Heijnsdijk EAM, Denham D, De Koning HJ.
Value in Health. 2016;19(2):153-157.
Diabetes is one of the most prevalent and costly chronic diseases in the United States.
To analyze the risk of developing diabetes and the annual cost of diabetes for a US general population.
Data from the Medical Expenditure Panel Survey, 2008 to 2012, were used to analyze 1) probabilities of developing diabetes and 2) annual total health care expenditures for diabetics. The age-, sex-, race-, and body mass index (BMI)-specific risks of developing diabetes were estimated by fitting an exponential survival function to age at first diabetes diagnosis. Annual health care expenditures were estimated using a generalized linear model with log-link and gamma variance function. Complex sampling designs in the Medical Expenditure Panel Survey were adjusted for. All dollar values are presented in 2012 US dollars.
We observed a more than 6 times increase in diabetes risks for class III obese (BMI ≥ 40 kg/m2) individuals compared with normal-weight individuals. Using age 50 years as an example, we found a more than 3 times increase in annual health care expenditures for those with diabetes ($13,581) compared with those without diabetes ($3,954). Compared with normal-weight (18.5 ≤ BMI < 25 kg/m2) individuals, class II obese (35 ≤ BMI < 40 kg/m2) and class III obese (BMI ≥ 40 kg/m2) individuals incurred an annual marginal cost of $628 and $756, respectively. The annual health care expenditure differentials between those with and without diabetes of age 50 years were the highest for individuals with class II ($12,907) and class III ($9,703) obesity.
This article highlights the importance of obesity on diabetes burden. Our results suggested that obesity, in particular, class II and class III (i.e., BMI ≥ 35 kg/m2) obesity, is associated with a substantial increase in the risk of developing diabetes and imposes a large economic burden.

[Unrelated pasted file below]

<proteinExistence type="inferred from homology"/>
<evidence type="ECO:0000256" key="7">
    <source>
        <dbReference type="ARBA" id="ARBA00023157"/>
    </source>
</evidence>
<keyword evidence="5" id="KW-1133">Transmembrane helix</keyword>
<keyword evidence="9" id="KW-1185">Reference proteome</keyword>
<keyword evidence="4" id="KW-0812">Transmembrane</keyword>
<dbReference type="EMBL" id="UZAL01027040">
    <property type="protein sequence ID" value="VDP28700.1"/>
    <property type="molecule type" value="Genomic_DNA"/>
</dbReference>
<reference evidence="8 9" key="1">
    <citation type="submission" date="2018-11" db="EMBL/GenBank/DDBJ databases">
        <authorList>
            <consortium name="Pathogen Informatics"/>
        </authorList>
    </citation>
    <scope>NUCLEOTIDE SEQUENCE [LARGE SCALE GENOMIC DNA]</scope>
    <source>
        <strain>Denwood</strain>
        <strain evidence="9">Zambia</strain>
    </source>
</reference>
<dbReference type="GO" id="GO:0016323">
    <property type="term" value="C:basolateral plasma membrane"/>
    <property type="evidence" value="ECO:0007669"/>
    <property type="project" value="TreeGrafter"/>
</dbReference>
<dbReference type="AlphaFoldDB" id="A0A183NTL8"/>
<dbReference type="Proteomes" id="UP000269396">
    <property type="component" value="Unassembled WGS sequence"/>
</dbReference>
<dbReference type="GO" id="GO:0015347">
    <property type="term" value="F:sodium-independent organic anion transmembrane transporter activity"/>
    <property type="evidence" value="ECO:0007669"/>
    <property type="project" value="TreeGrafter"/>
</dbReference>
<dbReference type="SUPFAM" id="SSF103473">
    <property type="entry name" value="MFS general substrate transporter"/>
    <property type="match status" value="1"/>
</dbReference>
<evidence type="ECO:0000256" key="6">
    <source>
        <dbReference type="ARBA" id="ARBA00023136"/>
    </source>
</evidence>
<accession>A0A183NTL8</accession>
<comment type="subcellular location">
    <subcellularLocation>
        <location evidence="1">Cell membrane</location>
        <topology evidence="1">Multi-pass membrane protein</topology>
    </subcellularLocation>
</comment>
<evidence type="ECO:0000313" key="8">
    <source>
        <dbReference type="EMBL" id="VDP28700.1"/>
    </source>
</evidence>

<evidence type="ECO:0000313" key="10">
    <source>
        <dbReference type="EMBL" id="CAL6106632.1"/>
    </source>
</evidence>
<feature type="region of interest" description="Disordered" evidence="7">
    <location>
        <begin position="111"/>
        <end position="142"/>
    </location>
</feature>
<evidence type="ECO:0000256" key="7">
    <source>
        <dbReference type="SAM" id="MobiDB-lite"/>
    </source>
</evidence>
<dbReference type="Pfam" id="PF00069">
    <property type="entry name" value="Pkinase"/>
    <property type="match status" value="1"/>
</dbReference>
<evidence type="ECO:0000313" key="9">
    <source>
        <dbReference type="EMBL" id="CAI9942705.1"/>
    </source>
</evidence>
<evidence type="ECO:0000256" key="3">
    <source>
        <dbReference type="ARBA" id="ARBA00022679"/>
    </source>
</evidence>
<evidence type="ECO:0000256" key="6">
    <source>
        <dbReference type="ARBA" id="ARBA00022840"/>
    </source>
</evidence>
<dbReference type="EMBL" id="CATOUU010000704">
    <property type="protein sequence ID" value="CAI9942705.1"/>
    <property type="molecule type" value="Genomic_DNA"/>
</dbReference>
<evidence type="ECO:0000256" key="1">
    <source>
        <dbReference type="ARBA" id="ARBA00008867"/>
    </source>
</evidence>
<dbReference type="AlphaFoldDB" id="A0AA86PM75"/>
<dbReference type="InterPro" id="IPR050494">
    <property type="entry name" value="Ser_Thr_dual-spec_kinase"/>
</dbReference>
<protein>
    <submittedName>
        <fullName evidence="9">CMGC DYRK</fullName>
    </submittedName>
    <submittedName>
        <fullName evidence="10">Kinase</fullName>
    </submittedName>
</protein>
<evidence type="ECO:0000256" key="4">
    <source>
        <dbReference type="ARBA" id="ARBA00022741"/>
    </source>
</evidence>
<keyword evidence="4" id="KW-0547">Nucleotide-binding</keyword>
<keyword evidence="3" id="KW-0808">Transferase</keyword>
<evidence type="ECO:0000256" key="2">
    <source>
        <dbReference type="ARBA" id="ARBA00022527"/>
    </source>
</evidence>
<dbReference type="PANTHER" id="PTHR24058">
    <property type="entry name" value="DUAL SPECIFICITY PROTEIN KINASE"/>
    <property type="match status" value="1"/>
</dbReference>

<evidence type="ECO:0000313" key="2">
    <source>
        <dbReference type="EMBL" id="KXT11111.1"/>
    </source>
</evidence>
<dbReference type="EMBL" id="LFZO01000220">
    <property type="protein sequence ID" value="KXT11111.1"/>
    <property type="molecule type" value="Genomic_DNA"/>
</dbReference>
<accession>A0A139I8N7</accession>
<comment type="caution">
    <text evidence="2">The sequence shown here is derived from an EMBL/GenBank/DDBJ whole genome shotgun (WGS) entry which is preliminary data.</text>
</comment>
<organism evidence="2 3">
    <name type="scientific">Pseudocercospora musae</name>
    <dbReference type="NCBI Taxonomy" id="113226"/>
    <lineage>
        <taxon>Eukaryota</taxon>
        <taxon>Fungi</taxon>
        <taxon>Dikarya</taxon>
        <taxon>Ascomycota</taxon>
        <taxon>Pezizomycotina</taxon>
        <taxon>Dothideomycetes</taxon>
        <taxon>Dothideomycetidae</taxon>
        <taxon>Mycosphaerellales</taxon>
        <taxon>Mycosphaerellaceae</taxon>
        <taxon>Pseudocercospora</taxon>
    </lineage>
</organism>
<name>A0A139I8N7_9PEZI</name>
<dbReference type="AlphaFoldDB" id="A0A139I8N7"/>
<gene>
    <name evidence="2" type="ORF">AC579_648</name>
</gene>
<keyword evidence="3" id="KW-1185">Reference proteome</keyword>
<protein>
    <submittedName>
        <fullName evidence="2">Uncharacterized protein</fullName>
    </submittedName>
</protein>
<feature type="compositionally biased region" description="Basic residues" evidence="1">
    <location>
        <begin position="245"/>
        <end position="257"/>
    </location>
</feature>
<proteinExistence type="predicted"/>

Li Y, Arellano AR, Bare LA, Bender RA, Strom CM, Devlin JJ.
Value in Health. 2017;20(4):547-555.
The National Comprehensive Cancer Network recommends that women who carry gene variants that confer substantial risk for breast cancer consider risk-reduction strategies, that is, enhanced surveillance (breast magnetic resonance imaging and mammography) or prophylactic surgery. Pathogenic variants can be detected in women with a family history of breast or ovarian cancer syndromes by multigene panel testing.
To investigate whether using a seven-gene test to identify women who should consider risk-reduction strategies could cost-effectively increase life expectancy.
We estimated effectiveness and lifetime costs from a payer perspective for two strategies in two hypothetical cohorts of women (40-year-old and 50-year-old cohorts) who meet the National Comprehensive Cancer Network–defined family history criteria for multigene testing. The two strategies were the usual test strategy for variants in BRCA1 and BRCA2 and the seven-gene test strategy for variants in BRCA1, BRCA2, TP53, PTEN, CDH1, STK11, and PALB2. Women found to have a pathogenic variant were assumed to undergo either prophylactic surgery or enhanced surveillance.
The incremental cost-effectiveness ratio for the seven-gene test strategy compared with the BRCA1/2 test strategy was $42,067 per life-year gained or $69,920 per quality-adjusted life-year gained for the 50-year-old cohort and $23,734 per life-year gained or $48,328 per quality-adjusted life-year gained for the 40-year-old cohort. In probabilistic sensitivity analysis, the seven-gene test strategy cost less than $100,000 per life-year gained in 95.7% of the trials for the 50-year-old cohort.